Mr Hamdok was quoted by Reuters news agency as saying he had agreed to the deal to stop the violence: “Sudanese blood is precious, let us stop the bloodshed and direct the youth’s energy into building and development.”
It is not clear how much power the reinstated prime minister and his cabinet of technocrats will have.
The military has come under intense international and domestic pressure to restore the transition to democracy. The World Bank froze its aid to Sudan, and the African Union (AU) suspended the country’s membership of the bloc.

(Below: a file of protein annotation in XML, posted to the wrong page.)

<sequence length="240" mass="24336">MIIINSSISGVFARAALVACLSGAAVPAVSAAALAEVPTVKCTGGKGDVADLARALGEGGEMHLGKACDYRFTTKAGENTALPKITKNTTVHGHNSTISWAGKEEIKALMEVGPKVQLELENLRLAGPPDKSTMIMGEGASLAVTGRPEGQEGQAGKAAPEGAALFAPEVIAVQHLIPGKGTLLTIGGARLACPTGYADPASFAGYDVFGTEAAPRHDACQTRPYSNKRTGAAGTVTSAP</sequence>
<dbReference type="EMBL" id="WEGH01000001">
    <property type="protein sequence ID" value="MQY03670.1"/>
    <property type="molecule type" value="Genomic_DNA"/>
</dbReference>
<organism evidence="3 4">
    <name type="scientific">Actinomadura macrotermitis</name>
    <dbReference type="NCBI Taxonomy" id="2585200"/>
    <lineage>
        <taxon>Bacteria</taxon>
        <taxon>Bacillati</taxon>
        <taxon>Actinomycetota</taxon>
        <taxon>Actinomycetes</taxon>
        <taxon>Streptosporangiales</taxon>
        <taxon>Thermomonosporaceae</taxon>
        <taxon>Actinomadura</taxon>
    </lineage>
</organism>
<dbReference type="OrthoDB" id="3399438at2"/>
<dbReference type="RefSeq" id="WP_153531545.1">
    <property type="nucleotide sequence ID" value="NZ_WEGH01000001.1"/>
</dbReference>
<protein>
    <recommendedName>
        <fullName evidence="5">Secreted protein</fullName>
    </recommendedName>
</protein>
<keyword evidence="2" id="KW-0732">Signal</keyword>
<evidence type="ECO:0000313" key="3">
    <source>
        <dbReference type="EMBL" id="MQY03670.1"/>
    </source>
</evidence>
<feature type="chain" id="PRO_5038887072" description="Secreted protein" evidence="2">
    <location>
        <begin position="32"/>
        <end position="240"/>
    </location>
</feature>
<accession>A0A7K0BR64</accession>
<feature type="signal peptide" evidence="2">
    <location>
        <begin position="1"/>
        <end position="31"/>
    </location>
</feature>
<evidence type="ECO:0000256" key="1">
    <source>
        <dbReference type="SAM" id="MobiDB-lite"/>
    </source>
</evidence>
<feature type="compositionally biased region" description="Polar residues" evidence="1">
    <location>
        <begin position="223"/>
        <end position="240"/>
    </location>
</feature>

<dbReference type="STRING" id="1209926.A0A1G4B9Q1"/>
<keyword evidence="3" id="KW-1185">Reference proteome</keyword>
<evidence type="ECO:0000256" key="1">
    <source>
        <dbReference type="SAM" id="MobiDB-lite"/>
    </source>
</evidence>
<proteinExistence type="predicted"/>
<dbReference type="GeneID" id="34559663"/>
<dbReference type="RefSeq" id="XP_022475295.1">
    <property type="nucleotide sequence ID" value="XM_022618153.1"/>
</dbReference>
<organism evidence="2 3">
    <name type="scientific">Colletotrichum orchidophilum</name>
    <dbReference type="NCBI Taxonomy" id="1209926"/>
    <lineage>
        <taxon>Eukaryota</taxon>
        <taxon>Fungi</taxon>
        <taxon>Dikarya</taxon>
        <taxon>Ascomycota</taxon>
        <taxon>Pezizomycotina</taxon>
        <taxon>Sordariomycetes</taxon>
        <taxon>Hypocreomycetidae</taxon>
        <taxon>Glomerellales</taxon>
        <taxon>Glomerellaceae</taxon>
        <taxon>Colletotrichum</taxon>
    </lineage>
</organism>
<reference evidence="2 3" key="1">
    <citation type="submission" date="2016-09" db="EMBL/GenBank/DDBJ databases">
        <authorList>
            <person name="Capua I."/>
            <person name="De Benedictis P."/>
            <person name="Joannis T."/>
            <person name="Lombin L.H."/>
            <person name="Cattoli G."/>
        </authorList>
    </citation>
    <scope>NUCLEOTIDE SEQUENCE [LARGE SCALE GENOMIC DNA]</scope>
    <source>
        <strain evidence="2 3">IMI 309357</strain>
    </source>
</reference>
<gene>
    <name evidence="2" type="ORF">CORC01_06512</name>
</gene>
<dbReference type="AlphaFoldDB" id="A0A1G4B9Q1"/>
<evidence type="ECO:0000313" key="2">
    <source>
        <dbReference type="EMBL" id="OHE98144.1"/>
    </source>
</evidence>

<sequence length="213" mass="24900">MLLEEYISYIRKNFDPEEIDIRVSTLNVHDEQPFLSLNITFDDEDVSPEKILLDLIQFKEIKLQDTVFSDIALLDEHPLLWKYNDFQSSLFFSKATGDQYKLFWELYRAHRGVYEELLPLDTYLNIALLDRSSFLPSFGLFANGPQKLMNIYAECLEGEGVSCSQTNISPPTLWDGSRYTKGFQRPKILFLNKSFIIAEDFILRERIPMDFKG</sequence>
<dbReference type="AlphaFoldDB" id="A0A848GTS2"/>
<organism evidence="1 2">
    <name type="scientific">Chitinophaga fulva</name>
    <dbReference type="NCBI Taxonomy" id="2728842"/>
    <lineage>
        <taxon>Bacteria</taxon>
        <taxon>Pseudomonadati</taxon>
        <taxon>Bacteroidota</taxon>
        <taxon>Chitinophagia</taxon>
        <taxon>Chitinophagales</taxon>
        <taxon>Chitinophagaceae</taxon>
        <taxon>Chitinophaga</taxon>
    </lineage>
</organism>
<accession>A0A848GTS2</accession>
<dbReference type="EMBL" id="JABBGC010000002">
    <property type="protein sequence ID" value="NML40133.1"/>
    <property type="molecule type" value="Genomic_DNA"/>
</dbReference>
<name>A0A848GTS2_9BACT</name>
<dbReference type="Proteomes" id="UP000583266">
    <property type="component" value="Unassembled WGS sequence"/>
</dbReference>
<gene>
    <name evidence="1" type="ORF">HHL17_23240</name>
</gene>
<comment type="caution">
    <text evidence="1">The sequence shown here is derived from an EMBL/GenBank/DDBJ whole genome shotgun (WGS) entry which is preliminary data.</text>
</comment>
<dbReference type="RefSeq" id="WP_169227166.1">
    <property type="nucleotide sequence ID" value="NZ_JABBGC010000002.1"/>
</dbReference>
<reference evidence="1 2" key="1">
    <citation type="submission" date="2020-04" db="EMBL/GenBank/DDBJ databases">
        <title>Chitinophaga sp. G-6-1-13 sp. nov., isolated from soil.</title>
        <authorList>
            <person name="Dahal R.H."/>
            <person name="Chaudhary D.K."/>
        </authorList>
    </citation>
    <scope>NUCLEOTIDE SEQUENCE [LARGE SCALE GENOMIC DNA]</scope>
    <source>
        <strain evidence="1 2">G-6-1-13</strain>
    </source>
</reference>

The army entered into a fractious power-sharing arrangement with the FFC in August 2019, after long-time leader Omar al-Bashir was overthrown amid mass protests.
As part of that agreement, Gen Burhan had been due to step down as head of state, handing over to a civilian this month.
He says the army acted to prevent a civil war that was threatening to erupt because political groups had been inciting civilians against the security forces.
Mediators of the new agreement, which included academics, journalists and politicians, said the rules governing the transition towards democracy would be restored.
But questions are being asked about the military’s sincerity to do so, says BBC World Service Africa editor Mary Harper.
The fear is that continued instability in Sudan will further threaten the volatile Horn of Africa, she says.